At 5 feet 9 inches, Gurupatwant Singh Pannun is hardly tall by Punjabi standards. Nor does he have any stature in Punjab— the people there, including Sikh hardliners, rejected his call for a Khalistan referendum in 2020. He drew attention when he stood on a Canadian street threatening all and sundry during the G20 summit in New Delhi in September.
Pannum, 55, was not a recognizable face anywhere until a few years ago. In the late 1990s, his parents found his name on a proclaimed criminal offenders list, and the law graduate from Punjab university was packed off to US to pursue a master’s in law in New York.
In the US, he found support of a criminal—terror nexus that stretched beyond New York and Washington and into Canada. As per National Investigation Agency records, his rise as terror ideologue came about during his travels from the Empire State Building in New York, where he runs a law firm on the 59th floor, to the streets of Surrey and Ottawa. India declared him a terrorist in 2020.
Pannun has allegedly been building a pro-Khalistan network using dual passports to remain safe. He has chanted separatist slogans and incited attacks on Indian consulates in Canada and US, desecrating the Indian flag.
Top security brass in New Delhi and Punjab, who have been tracking his trajectory for two decades, are frustrated and upset. They had sent piles of intelligence records, technical evidence, recordings and call intercepted to US and Canadian security agencies. These lay unattended by the Canadian officials and crisis blew up with India accusing Canada of harbouring terrorists.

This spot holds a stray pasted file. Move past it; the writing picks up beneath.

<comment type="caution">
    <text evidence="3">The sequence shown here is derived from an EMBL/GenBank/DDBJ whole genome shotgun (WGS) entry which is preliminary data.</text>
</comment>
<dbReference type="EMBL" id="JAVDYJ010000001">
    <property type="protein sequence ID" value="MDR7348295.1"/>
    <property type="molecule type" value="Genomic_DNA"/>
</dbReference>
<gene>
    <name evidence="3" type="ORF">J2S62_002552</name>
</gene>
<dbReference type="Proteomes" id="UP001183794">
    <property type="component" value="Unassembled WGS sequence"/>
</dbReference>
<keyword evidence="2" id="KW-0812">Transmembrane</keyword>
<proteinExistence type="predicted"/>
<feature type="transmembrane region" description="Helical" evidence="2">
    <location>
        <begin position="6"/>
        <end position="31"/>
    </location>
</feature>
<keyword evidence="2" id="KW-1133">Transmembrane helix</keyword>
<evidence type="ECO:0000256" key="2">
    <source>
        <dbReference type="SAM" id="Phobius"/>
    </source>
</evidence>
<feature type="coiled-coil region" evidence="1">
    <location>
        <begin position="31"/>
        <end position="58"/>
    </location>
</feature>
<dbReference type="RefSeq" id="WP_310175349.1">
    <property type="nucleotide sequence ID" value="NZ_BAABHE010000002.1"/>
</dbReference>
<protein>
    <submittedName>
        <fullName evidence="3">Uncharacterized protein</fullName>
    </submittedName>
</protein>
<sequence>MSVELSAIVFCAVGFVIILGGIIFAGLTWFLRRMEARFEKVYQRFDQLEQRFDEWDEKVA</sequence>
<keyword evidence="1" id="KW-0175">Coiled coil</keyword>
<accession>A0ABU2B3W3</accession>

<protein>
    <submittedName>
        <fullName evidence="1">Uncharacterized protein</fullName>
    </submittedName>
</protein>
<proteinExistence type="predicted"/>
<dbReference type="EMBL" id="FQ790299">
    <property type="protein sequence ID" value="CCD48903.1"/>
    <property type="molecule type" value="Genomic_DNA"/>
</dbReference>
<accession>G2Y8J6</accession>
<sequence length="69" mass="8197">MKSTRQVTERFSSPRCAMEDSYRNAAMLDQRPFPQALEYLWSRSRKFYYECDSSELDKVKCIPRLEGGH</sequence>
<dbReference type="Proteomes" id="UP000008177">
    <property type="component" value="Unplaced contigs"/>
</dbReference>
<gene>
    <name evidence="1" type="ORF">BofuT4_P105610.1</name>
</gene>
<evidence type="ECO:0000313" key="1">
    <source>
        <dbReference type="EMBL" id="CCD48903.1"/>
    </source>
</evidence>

The outcome was nasty. It has led to western and Indian intelligence agencies accusing each other, and Canadian Prime Minister Justin Trudeau claiming that Indian agencies were possibly involved in the killing of a Canadian citizen, Hardeep Singh Nijjar, a leader of the Khalistan Tiger Force. India has slammed the allegation as absurd. India and Canada expelled a diplomat each, and US National Security Advisor Jake Sullivan expressed concern. Latest is that Indian foreign ministry has asked Canada to withdraw 41 diplomats from its mission in Delhi.
The closed roads outside the Indian diplomatic missions in San Francisco, Ottawa, Vancouver and Toronto reflect the terror created by the pro-Khalistan network run by Pannun and his banned outfit, the Sikhs for Justice. Intelligence reports say Pannun was in touch with Nijjar(till he was alive) as well as UK-based terrorist, Paramjit Singh alias Pamma of the Babbar Khalsa Inter-national, and Malkit Singh Fauji of International Sikh Youth Federation.
“Canadian authorities have underestimated the Indian concern and overestimated freedom of speech”, said Jonathan Berkshire Miller, national security and defense at the Macdonald—Laurier Institute in Ottawa. “The threat from pro-Khalistan extremist has been a worry for India since 1985 Air India bombing. So it is not just under the watch of the Trudeau government, but concerns have been raised earlier with Canadian authorities at the highest level, including with the Canadian authorities and Royal Canadian Mounted Police. They should have paid more attention”.
Said Yashovardhan Azad, former special director in the Intelligence Bureau: “The dark reality is Khalistani separatism is being run from foreign shores. A transnational terror-criminal network is openly threatening the integrity of the Indian state, besides indulging in terror targeted killings and extortions in Punjab”. (IPA Service)